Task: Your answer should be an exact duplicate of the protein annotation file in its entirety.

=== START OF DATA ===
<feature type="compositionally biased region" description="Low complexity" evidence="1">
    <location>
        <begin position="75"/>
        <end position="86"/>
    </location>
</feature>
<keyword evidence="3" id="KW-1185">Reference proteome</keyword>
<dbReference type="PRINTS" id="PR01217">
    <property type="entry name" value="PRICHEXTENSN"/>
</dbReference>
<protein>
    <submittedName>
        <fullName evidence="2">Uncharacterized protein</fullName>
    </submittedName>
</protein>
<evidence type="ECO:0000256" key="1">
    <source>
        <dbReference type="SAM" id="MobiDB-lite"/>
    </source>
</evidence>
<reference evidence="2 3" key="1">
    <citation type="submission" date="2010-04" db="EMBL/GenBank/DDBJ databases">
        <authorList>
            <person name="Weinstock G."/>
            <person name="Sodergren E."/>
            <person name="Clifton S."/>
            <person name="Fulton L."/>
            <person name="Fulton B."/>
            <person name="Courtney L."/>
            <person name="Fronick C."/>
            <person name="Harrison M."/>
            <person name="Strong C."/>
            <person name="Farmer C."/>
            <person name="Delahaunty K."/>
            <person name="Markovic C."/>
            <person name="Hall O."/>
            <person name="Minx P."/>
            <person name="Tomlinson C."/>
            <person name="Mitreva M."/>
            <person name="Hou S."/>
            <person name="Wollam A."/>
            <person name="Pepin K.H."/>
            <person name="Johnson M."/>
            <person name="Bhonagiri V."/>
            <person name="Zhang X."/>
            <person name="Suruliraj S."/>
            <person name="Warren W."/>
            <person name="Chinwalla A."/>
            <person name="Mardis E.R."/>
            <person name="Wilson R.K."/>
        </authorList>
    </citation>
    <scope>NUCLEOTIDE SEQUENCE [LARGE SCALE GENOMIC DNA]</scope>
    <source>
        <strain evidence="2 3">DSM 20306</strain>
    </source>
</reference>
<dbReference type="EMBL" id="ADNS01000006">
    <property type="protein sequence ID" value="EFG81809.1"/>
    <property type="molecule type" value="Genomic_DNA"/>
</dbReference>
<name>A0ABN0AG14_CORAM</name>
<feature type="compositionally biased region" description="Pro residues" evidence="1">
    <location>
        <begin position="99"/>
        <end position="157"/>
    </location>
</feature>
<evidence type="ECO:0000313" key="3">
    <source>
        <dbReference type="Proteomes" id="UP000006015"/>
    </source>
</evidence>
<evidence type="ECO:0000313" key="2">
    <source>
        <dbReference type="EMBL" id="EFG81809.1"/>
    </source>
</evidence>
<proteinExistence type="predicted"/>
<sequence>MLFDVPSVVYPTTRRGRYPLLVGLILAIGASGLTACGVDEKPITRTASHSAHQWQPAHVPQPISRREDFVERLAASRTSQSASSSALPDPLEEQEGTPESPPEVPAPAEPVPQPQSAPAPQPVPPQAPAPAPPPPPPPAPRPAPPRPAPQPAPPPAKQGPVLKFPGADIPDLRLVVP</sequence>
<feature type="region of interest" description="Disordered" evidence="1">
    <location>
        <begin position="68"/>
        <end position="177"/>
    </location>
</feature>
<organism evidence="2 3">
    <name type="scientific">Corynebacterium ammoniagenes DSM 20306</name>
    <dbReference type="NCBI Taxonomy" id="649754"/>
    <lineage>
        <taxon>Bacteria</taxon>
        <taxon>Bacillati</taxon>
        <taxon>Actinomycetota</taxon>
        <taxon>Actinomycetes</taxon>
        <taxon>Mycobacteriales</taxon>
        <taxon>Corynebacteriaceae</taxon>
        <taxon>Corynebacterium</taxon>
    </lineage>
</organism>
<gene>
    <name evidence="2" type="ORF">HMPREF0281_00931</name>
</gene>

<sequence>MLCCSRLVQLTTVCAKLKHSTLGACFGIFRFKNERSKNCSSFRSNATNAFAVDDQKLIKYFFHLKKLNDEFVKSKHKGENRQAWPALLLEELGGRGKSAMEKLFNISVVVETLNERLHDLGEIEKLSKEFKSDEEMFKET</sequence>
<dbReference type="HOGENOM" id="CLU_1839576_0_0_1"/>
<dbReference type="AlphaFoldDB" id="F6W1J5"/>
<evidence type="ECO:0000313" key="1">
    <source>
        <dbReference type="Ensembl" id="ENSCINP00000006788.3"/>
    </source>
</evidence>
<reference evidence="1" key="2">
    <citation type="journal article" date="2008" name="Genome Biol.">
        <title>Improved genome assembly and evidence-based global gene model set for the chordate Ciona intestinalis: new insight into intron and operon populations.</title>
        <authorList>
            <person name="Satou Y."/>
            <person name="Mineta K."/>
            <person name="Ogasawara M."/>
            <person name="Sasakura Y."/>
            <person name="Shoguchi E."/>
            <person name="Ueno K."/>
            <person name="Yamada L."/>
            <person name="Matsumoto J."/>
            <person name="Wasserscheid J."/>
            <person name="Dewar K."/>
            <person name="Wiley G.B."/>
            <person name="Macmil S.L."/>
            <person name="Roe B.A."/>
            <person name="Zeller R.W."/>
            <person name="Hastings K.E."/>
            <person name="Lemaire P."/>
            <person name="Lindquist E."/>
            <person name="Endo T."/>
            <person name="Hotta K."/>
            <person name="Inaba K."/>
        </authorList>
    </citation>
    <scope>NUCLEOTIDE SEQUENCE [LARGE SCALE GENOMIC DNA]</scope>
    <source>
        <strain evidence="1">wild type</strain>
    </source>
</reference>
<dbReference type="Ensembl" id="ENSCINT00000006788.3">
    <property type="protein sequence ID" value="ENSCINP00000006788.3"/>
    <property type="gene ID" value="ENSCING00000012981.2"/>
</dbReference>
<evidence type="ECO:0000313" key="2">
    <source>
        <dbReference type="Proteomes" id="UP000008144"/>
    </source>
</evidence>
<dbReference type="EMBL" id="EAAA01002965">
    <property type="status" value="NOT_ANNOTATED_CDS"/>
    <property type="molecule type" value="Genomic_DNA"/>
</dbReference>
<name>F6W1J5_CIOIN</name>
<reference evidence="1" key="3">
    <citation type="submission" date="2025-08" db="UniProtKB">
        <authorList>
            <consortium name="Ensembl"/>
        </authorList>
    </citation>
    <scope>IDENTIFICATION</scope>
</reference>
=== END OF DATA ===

<feature type="compositionally biased region" description="Low complexity" evidence="1">
    <location>
        <begin position="75"/>
        <end position="86"/>
    </location>
</feature>
<keyword evidence="3" id="KW-1185">Reference proteome</keyword>
<dbReference type="PRINTS" id="PR01217">
    <property type="entry name" value="PRICHEXTENSN"/>
</dbReference>
<protein>
    <submittedName>
        <fullName evidence="2">Uncharacterized protein</fullName>
    </submittedName>
</protein>
<evidence type="ECO:0000256" key="1">
    <source>
        <dbReference type="SAM" id="MobiDB-lite"/>
    </source>
</evidence>
<reference evidence="2 3" key="1">
    <citation type="submission" date="2010-04" db="EMBL/GenBank/DDBJ databases">
        <authorList>
            <person name="Weinstock G."/>
            <person name="Sodergren E."/>
            <person name="Clifton S."/>
            <person name="Fulton L."/>
            <person name="Fulton B."/>
            <person name="Courtney L."/>
            <person name="Fronick C."/>
            <person name="Harrison M."/>
            <person name="Strong C."/>
            <person name="Farmer C."/>
            <person name="Delahaunty K."/>
            <person name="Markovic C."/>
            <person name="Hall O."/>
            <person name="Minx P."/>
            <person name="Tomlinson C."/>
            <person name="Mitreva M."/>
            <person name="Hou S."/>
            <person name="Wollam A."/>
            <person name="Pepin K.H."/>
            <person name="Johnson M."/>
            <person name="Bhonagiri V."/>
            <person name="Zhang X."/>
            <person name="Suruliraj S."/>
            <person name="Warren W."/>
            <person name="Chinwalla A."/>
            <person name="Mardis E.R."/>
            <person name="Wilson R.K."/>
        </authorList>
    </citation>
    <scope>NUCLEOTIDE SEQUENCE [LARGE SCALE GENOMIC DNA]</scope>
    <source>
        <strain evidence="2 3">DSM 20306</strain>
    </source>
</reference>
<dbReference type="EMBL" id="ADNS01000006">
    <property type="protein sequence ID" value="EFG81809.1"/>
    <property type="molecule type" value="Genomic_DNA"/>
</dbReference>
<name>A0ABN0AG14_CORAM</name>
<feature type="compositionally biased region" description="Pro residues" evidence="1">
    <location>
        <begin position="99"/>
        <end position="157"/>
    </location>
</feature>
<evidence type="ECO:0000313" key="3">
    <source>
        <dbReference type="Proteomes" id="UP000006015"/>
    </source>
</evidence>
<evidence type="ECO:0000313" key="2">
    <source>
        <dbReference type="EMBL" id="EFG81809.1"/>
    </source>
</evidence>
<proteinExistence type="predicted"/>
<sequence>MLFDVPSVVYPTTRRGRYPLLVGLILAIGASGLTACGVDEKPITRTASHSAHQWQPAHVPQPISRREDFVERLAASRTSQSASSSALPDPLEEQEGTPESPPEVPAPAEPVPQPQSAPAPQPVPPQAPAPAPPPPPPPAPRPAPPRPAPQPAPPPAKQGPVLKFPGADIPDLRLVVP</sequence>
<feature type="region of interest" description="Disordered" evidence="1">
    <location>
        <begin position="68"/>
        <end position="177"/>
    </location>
</feature>
<organism evidence="2 3">
    <name type="scientific">Corynebacterium ammoniagenes DSM 20306</name>
    <dbReference type="NCBI Taxonomy" id="649754"/>
    <lineage>
        <taxon>Bacteria</taxon>
        <taxon>Bacillati</taxon>
        <taxon>Actinomycetota</taxon>
        <taxon>Actinomycetes</taxon>
        <taxon>Mycobacteriales</taxon>
        <taxon>Corynebacteriaceae</taxon>
        <taxon>Corynebacterium</taxon>
    </lineage>
</organism>
<gene>
    <name evidence="2" type="ORF">HMPREF0281_00931</name>
</gene>

<sequence>MLCCSRLVQLTTVCAKLKHSTLGACFGIFRFKNERSKNCSSFRSNATNAFAVDDQKLIKYFFHLKKLNDEFVKSKHKGENRQAWPALLLEELGGRGKSAMEKLFNISVVVETLNERLHDLGEIEKLSKEFKSDEEMFKET</sequence>
<dbReference type="HOGENOM" id="CLU_1839576_0_0_1"/>
<dbReference type="AlphaFoldDB" id="F6W1J5"/>
<evidence type="ECO:0000313" key="1">
    <source>
        <dbReference type="Ensembl" id="ENSCINP00000006788.3"/>
    </source>
</evidence>
<reference evidence="1" key="2">
    <citation type="journal article" date="2008" name="Genome Biol.">
        <title>Improved genome assembly and evidence-based global gene model set for the chordate Ciona intestinalis: new insight into intron and operon populations.</title>
        <authorList>
            <person name="Satou Y."/>
            <person name="Mineta K."/>
            <person name="Ogasawara M."/>
            <person name="Sasakura Y."/>
            <person name="Shoguchi E."/>
            <person name="Ueno K."/>
            <person name="Yamada L."/>
            <person name="Matsumoto J."/>
            <person name="Wasserscheid J."/>
            <person name="Dewar K."/>
            <person name="Wiley G.B."/>
            <person name="Macmil S.L."/>
            <person name="Roe B.A."/>
            <person name="Zeller R.W."/>
            <person name="Hastings K.E."/>
            <person name="Lemaire P."/>
            <person name="Lindquist E."/>
            <person name="Endo T."/>
            <person name="Hotta K."/>
            <person name="Inaba K."/>
        </authorList>
    </citation>
    <scope>NUCLEOTIDE SEQUENCE [LARGE SCALE GENOMIC DNA]</scope>
    <source>
        <strain evidence="1">wild type</strain>
    </source>
</reference>
<dbReference type="Ensembl" id="ENSCINT00000006788.3">
    <property type="protein sequence ID" value="ENSCINP00000006788.3"/>
    <property type="gene ID" value="ENSCING00000012981.2"/>
</dbReference>
<evidence type="ECO:0000313" key="2">
    <source>
        <dbReference type="Proteomes" id="UP000008144"/>
    </source>
</evidence>
<dbReference type="EMBL" id="EAAA01002965">
    <property type="status" value="NOT_ANNOTATED_CDS"/>
    <property type="molecule type" value="Genomic_DNA"/>
</dbReference>
<name>F6W1J5_CIOIN</name>
<reference evidence="1" key="3">
    <citation type="submission" date="2025-08" db="UniProtKB">
        <authorList>
            <consortium name="Ensembl"/>
        </authorList>
    </citation>
    <scope>IDENTIFICATION</scope>
</reference>